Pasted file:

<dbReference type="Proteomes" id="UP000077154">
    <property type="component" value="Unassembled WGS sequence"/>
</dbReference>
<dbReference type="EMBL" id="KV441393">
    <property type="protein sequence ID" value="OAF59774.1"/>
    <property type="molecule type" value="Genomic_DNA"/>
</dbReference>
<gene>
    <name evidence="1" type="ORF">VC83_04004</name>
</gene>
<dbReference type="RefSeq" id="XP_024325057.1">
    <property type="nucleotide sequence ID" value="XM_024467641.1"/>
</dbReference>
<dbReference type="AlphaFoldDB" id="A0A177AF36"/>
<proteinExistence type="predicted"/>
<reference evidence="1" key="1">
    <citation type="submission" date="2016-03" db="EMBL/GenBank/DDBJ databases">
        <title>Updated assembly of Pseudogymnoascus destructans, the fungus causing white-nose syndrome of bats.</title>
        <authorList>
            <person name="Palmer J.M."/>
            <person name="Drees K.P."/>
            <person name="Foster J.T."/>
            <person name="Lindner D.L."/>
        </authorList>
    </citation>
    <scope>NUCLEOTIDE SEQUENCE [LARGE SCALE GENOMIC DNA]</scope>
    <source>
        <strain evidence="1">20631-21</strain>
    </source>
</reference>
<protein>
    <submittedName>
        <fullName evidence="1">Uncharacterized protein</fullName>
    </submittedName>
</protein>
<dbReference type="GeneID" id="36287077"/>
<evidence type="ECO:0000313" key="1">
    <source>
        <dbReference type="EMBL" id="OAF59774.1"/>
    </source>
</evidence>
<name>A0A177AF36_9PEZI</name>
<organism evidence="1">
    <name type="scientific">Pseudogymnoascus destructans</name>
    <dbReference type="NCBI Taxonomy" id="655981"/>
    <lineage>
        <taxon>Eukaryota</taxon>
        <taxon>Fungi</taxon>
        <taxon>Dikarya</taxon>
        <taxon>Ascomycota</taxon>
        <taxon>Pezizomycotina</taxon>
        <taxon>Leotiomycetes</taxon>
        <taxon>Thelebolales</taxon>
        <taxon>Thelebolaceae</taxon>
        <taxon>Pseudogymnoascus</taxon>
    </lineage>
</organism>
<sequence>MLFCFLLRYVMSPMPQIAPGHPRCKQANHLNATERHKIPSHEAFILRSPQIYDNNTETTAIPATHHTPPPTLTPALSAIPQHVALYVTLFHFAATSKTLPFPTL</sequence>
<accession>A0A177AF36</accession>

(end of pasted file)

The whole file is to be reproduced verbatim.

<dbReference type="Proteomes" id="UP000077154">
    <property type="component" value="Unassembled WGS sequence"/>
</dbReference>
<dbReference type="EMBL" id="KV441393">
    <property type="protein sequence ID" value="OAF59774.1"/>
    <property type="molecule type" value="Genomic_DNA"/>
</dbReference>
<gene>
    <name evidence="1" type="ORF">VC83_04004</name>
</gene>
<dbReference type="RefSeq" id="XP_024325057.1">
    <property type="nucleotide sequence ID" value="XM_024467641.1"/>
</dbReference>
<dbReference type="AlphaFoldDB" id="A0A177AF36"/>
<proteinExistence type="predicted"/>
<reference evidence="1" key="1">
    <citation type="submission" date="2016-03" db="EMBL/GenBank/DDBJ databases">
        <title>Updated assembly of Pseudogymnoascus destructans, the fungus causing white-nose syndrome of bats.</title>
        <authorList>
            <person name="Palmer J.M."/>
            <person name="Drees K.P."/>
            <person name="Foster J.T."/>
            <person name="Lindner D.L."/>
        </authorList>
    </citation>
    <scope>NUCLEOTIDE SEQUENCE [LARGE SCALE GENOMIC DNA]</scope>
    <source>
        <strain evidence="1">20631-21</strain>
    </source>
</reference>
<protein>
    <submittedName>
        <fullName evidence="1">Uncharacterized protein</fullName>
    </submittedName>
</protein>
<dbReference type="GeneID" id="36287077"/>
<evidence type="ECO:0000313" key="1">
    <source>
        <dbReference type="EMBL" id="OAF59774.1"/>
    </source>
</evidence>
<name>A0A177AF36_9PEZI</name>
<organism evidence="1">
    <name type="scientific">Pseudogymnoascus destructans</name>
    <dbReference type="NCBI Taxonomy" id="655981"/>
    <lineage>
        <taxon>Eukaryota</taxon>
        <taxon>Fungi</taxon>
        <taxon>Dikarya</taxon>
        <taxon>Ascomycota</taxon>
        <taxon>Pezizomycotina</taxon>
        <taxon>Leotiomycetes</taxon>
        <taxon>Thelebolales</taxon>
        <taxon>Thelebolaceae</taxon>
        <taxon>Pseudogymnoascus</taxon>
    </lineage>
</organism>
<sequence>MLFCFLLRYVMSPMPQIAPGHPRCKQANHLNATERHKIPSHEAFILRSPQIYDNNTETTAIPATHHTPPPTLTPALSAIPQHVALYVTLFHFAATSKTLPFPTL</sequence>
<accession>A0A177AF36</accession>